Monsanto confirmed in a press release Monday that Bayer AG has upped its takeover offer.
The new offer comes after Monsanto granted the German pharmaceuticals manufacturer expanded access to key company financial records. Bayer’s new offer checks in at $127.50 per share, Monsanto reports. That figure calculates out to more than $65 billion.
Bayer previously offered $64 billion in July to buy the St. Louis-based seed company. At the time, that offer was the largest all-cash takeover bid on record.
In its press release, Monsanto officials described takeover talks with Bayer as “constructive,” but noted that the company was still evaluating proposals from other interested parties as well. Monsanto said it will have no further comment on negotiations and clarified that “there is no assurance that any transaction will be entered into or consummated.”
Bayer issued a similar press release on Tuesday.
According to Reuters, Bayer is still considering all options to acquire Monsanto, including striking a “friendly deal” at an increased cost or making a hostile play for the seed company. Some estimates project that Bayer will need to ultimately offer closer to $130 per share.
Even if Monsanto and Bayer eventual come to terms on a deal, there is no guarantee an agreement would hold up after international antitrust review. Combining Bayer’s crop science business with Monsanto’s seed platforms would make Bayer the top player in the rapidly consolidating agribusiness industry.
While exact negotiations terms are not yet known, it is likely Bayer would have to provide some sort of break-up fee in case the deal does not make it past antitrust hurdles. For example, when Monsanto was in talks to buy Syngenta last year, Monsanto offered a $3 billion break-up fee.
U.S. Justice Department files antitrust suit
Monsanto knows firsthand just how difficult it can be to move agribusiness mega-deals past government regulators.
The U.S. Justice Department on Wednesday filed a civil antitrust lawsuit seeking to block Deere & Company’s proposed acquisition of Precision Planting, which is owned by Monsanto and its subsidiary Climate Corp.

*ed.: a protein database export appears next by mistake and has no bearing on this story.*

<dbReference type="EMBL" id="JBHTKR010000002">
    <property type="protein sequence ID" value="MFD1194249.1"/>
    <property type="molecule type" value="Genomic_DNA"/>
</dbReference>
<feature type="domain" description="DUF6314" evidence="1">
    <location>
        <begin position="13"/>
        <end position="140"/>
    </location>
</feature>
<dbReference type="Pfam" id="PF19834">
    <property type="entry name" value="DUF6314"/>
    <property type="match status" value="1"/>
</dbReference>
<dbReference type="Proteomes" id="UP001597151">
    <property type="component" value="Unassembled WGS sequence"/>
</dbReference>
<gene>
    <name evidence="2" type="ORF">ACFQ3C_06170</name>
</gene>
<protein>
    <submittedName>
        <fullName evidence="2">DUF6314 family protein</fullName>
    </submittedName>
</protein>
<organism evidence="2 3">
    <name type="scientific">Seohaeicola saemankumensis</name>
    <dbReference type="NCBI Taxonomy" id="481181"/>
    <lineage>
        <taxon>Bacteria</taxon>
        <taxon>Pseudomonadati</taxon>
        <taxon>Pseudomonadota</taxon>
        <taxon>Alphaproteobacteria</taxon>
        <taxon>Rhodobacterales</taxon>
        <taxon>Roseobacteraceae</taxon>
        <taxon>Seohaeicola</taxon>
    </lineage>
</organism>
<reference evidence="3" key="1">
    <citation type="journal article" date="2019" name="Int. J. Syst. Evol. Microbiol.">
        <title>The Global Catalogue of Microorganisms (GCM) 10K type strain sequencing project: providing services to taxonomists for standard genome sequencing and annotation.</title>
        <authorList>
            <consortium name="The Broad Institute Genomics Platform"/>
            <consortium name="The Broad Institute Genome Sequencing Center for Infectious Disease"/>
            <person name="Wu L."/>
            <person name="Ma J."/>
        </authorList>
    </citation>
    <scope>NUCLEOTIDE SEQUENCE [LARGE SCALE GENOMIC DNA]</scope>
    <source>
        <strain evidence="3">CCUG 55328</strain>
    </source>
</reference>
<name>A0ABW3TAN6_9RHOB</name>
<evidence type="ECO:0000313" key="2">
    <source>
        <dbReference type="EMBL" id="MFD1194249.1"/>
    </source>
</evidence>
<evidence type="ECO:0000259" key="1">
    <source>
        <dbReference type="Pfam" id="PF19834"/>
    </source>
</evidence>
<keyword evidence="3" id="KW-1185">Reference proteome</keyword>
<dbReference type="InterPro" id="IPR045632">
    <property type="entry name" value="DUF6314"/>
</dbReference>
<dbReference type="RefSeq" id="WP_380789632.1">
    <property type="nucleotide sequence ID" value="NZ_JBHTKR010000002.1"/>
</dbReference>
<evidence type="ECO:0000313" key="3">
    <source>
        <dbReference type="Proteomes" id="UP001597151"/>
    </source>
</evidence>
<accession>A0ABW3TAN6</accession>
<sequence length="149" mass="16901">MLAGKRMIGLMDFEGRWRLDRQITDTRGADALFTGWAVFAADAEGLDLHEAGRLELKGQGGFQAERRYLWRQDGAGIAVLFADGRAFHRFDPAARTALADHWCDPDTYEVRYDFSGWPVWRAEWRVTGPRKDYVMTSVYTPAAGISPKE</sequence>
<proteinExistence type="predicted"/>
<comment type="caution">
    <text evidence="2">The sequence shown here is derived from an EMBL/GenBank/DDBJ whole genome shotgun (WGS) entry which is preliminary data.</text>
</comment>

The lawsuit is aimed at “preserving competition in the market for high-speed precision planting systems,” the Justice Department said in a news release. Deere and Precision Planting account for about 86 percent of the precision-planting market.
“Precision Planting has been a key innovator in high-speed precision planting and Deere’s only significant competitor in developing and selling these technologies,” said Acting Assistant Attorney General Renata Hesse of the Justice Department’s Antitrust Division. “If this deal were allowed to proceed, Deere would dominate the market for high-speed precision planting systems and be able to raise prices and slow innovation at the expense of American farmers who rely on these systems.”
Deere announced in November that is reached a $190 million deal with Precision Planting.
Deere & Company is headquartered in Moline, Illinois, and is the largest manufacturer of planting equipment in the United States. In 2015, its U.S. sales for planter-related equipment were about $900 million.
Precision Planting is headquartered in Tremont, Illinois. Its 2015 U.S. sales for planter-related equipment were about $100 million.